Magic and words are inextricably intertwined, together creating the spells which inspire, ignite and transform the wizarding world. It makes sense that the names of those who inhabit this world have rich histories and layered meanings. And, in particular, those who inhabit the Black family tree: a family known as being so pure that they are part of Salazar Slytherin’s Sacred Twenty-Eight. We long to know more about the Black family’s twisted branches, but maybe we can dig a little deeper on their characters thanks to their unusual names.
One of the few of his family to escape the darkness and madness, Sirius Black lived up to his name in so many wonderful ways. In astronomy, Sirius is the brightest star in Earth’s night sky and the name comes from the Ancient Greek word ‘Seirios’ which is roughly translated to ‘glowing’ or ‘scorcher’. Not only did Harry’s godfather shine brightly with his beliefs and commitment to good, but he also had a particularly (cough) fiery temper. Anyone else remember how many fights he had while in Harry’s life?
Another name for Sirius is the, wait for it… Dog Star. How fabulously apt is that? The etymology of the word Sirius as a dog is one which is carried across numerous cultures, all seeing him as a protector and a watchman, and each of these ticks the box that made up this remarkable wizarding hero.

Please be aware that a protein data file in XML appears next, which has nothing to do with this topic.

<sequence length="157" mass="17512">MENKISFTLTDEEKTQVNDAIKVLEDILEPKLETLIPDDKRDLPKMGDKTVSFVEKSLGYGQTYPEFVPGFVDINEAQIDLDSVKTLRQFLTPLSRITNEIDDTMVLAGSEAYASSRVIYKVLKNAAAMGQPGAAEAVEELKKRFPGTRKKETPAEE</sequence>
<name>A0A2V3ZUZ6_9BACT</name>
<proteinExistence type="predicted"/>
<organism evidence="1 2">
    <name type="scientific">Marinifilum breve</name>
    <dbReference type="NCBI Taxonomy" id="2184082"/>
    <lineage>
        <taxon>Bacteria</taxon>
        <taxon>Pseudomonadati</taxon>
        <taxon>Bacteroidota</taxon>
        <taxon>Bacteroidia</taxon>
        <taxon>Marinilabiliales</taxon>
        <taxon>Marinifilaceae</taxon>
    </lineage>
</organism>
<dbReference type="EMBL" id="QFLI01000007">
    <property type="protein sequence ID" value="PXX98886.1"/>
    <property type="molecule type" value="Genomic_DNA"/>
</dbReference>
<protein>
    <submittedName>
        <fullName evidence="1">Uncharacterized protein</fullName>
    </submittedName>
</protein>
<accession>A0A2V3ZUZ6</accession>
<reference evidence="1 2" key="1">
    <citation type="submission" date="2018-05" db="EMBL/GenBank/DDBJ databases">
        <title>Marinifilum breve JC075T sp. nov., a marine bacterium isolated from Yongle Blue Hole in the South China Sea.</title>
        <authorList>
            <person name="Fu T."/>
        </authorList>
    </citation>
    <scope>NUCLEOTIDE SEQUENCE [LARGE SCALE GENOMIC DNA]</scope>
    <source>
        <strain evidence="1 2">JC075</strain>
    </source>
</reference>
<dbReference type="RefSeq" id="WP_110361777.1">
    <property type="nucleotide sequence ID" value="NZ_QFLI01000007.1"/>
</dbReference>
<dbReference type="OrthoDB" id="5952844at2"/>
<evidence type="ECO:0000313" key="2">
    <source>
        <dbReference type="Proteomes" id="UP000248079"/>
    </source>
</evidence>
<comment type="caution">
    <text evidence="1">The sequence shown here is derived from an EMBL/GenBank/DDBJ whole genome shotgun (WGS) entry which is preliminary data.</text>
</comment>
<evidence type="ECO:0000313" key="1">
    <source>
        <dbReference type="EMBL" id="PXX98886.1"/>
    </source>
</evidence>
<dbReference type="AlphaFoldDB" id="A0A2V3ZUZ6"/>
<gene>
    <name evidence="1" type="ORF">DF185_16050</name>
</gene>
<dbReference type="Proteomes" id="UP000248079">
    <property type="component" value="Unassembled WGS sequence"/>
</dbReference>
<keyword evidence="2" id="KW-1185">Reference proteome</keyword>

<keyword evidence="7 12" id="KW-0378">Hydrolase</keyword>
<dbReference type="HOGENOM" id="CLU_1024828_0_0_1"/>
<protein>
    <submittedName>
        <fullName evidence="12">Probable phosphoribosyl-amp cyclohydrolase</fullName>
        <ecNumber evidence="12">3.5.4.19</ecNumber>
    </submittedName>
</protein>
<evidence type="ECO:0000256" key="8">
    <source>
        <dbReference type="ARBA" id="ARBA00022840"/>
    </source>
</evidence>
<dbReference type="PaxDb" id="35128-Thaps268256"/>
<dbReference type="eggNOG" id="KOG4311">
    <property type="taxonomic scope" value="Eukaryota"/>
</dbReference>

What’s really interesting is that Egyptians would not bury their dead in the 70-day period when our sun conjuncts with Sirius. It was believed that Sirius was the doorway to the afterlife and that in this period of darkness the doorway was closed. Let’s just pause for a moment as the significance of that sinks in. How did Sirius die? He fell through the doorway with a link to the afterlife.
Sirius has also been associated with doom, seen as a sign that bad things are to come. A fact borne out by Sirius’s arrival in Harry’s life – as he entered it, so did Voldemort’s rise to power truly begin. In the Iliad, Homer described Sirius thus:
Sirius rises late in the dark, liquid sky
On summer nights, star of stars,
Orion’s Dog they call it, brightest
Of all, but an evil portent, bringing heat
And fevers to suffering humanity.
The word Regulus has a fascinating history. In Roman terminology, Regulus is the diminutive of Rex, meaning ‘little king’ or ‘prince’. If we take a look at the Black family history, this describes the way that Regulus was treated for most of his life. He believed in the superiority of the Black bloodline and ultimately joined Voldemort as one of this Death Eaters and this made his parents incredibly proud.
Regulus was also used in the phrase ‘regulus of antimony’ because it was so easy to combine with gold. Sirius said that Regulus was ‘soft enough to believe them’ – ‘them’ being his parents and their pure-blood mania which they effectively felt made them wizarding royalty. Regulus in the wizarding world could easily be described as the little prince who was fooled by the glitter that was not gold. Gold is also one of the softest metals.